Rare Genetic Mutation Associated with Multiple Sclerosis Development
Findings will allow for improved screenings of drugs that treat MS.
For the first time, researchers discovered a genetic mutation that could be directly connected to the development of multiple sclerosis (MS).
MS affects approximately 2 million people globally, and about 10% to 15% of cases seem to have a hereditary component. Previous research to find genes linked to the disease had inconclusive results, until the current study published in Neuron found a mutation in the gene NR1H3.
“This finding is critical for our understanding of MS,” said senior study author Carles Vilariño-Güell. “Little is known about the biological processes that lead to the onset of the disease, and this discovery has massive amounts of potential for developing new treatments that tackle the underlying causes, not just the symptoms.”
The study gathered information from a large database called the Canadian Collaborative Project of Genetic Susceptibility to MS. In one particular family who had 5 cases of MS over 2 generations, researchers performed exome sequencing to look for rare coding mutations present in each family member with MS.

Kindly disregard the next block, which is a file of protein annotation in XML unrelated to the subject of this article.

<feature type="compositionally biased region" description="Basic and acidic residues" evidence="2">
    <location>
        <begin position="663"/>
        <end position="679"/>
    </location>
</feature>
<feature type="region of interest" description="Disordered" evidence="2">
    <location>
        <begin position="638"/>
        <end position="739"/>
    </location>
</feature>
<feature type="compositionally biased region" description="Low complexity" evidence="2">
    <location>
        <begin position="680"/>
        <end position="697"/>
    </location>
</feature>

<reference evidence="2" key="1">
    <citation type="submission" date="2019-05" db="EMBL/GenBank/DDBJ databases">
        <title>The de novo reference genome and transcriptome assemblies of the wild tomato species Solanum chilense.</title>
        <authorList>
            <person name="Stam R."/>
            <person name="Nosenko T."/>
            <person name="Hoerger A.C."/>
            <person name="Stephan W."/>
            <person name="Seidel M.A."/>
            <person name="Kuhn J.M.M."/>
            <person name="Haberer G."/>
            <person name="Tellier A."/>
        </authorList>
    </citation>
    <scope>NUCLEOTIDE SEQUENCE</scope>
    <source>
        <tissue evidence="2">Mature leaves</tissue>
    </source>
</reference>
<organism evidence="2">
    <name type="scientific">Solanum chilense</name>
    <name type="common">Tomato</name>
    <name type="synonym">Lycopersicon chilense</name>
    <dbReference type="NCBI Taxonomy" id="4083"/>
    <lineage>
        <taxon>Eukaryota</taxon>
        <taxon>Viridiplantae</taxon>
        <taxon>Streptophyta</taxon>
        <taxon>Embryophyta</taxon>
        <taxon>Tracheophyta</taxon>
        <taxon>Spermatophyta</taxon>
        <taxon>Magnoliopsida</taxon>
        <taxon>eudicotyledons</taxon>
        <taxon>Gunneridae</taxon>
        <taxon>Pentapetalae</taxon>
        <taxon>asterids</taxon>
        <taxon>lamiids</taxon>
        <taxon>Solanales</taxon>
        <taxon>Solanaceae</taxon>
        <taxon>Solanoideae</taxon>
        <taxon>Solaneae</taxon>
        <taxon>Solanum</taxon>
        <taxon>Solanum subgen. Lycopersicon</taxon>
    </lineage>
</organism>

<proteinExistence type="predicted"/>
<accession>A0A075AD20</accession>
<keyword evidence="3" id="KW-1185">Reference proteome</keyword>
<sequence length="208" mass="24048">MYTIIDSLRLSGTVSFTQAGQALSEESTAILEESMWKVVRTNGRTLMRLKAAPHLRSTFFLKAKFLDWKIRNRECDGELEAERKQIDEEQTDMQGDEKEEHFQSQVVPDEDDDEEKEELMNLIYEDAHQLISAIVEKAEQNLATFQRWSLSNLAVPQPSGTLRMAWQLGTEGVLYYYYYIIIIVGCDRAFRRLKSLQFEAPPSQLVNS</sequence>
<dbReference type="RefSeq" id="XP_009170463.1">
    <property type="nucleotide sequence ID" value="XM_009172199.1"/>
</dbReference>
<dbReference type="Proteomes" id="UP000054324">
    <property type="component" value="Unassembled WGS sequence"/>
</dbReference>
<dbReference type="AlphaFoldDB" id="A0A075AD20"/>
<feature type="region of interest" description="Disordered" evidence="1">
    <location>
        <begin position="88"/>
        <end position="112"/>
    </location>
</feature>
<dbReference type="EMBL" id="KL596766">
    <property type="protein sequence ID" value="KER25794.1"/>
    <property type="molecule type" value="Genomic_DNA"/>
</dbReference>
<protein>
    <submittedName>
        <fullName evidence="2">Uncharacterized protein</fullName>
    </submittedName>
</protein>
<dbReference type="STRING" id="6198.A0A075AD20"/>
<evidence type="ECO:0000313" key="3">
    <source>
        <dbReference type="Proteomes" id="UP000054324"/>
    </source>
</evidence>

Once a gene of interest was identified, researchers looked back through the database, only to find that the same mutation was in another family who also had several cases of MS. Researchers noted that all the patients in these families who had the mutation suffered from the progressive form of MS.
“The mutation we found, in a gene called NR1H3, is a missense mutation that causes loss of function of its gene product, LXRA protein,” said senior study author Weihong Song.
Mice that have the gene knocked out are known to have neurological issues, including a decrease in myelin production.
“There is clear evidence to support that this mutation has consequences in terms of biological function, and the defective LXRA protein leads to familial MS development,” Song said.
Authors concluded that individuals who carry this newly discovered mutation have a 70% chance of developing MS. However, the mutation is only present in a small portion of MS patients.
“One thing that's important to note is that although this mutation is present in only about 1 in 1000 people with MS, by doing association analysis we've also found common variants in the same gene that are risk factors for progressive MS,” Vilariño-Güell said. “So even if patients don't have the rare mutation, treatments that target this pathway would likely be able to help them.”
Researchers believe the findings will enable them to develop cellular and animal models of MS that are physiologically relevant to human disease.
“These models will provide a good way for us to study the mechanism underlying the disease, as well as to screen for drugs that target it,” Song said.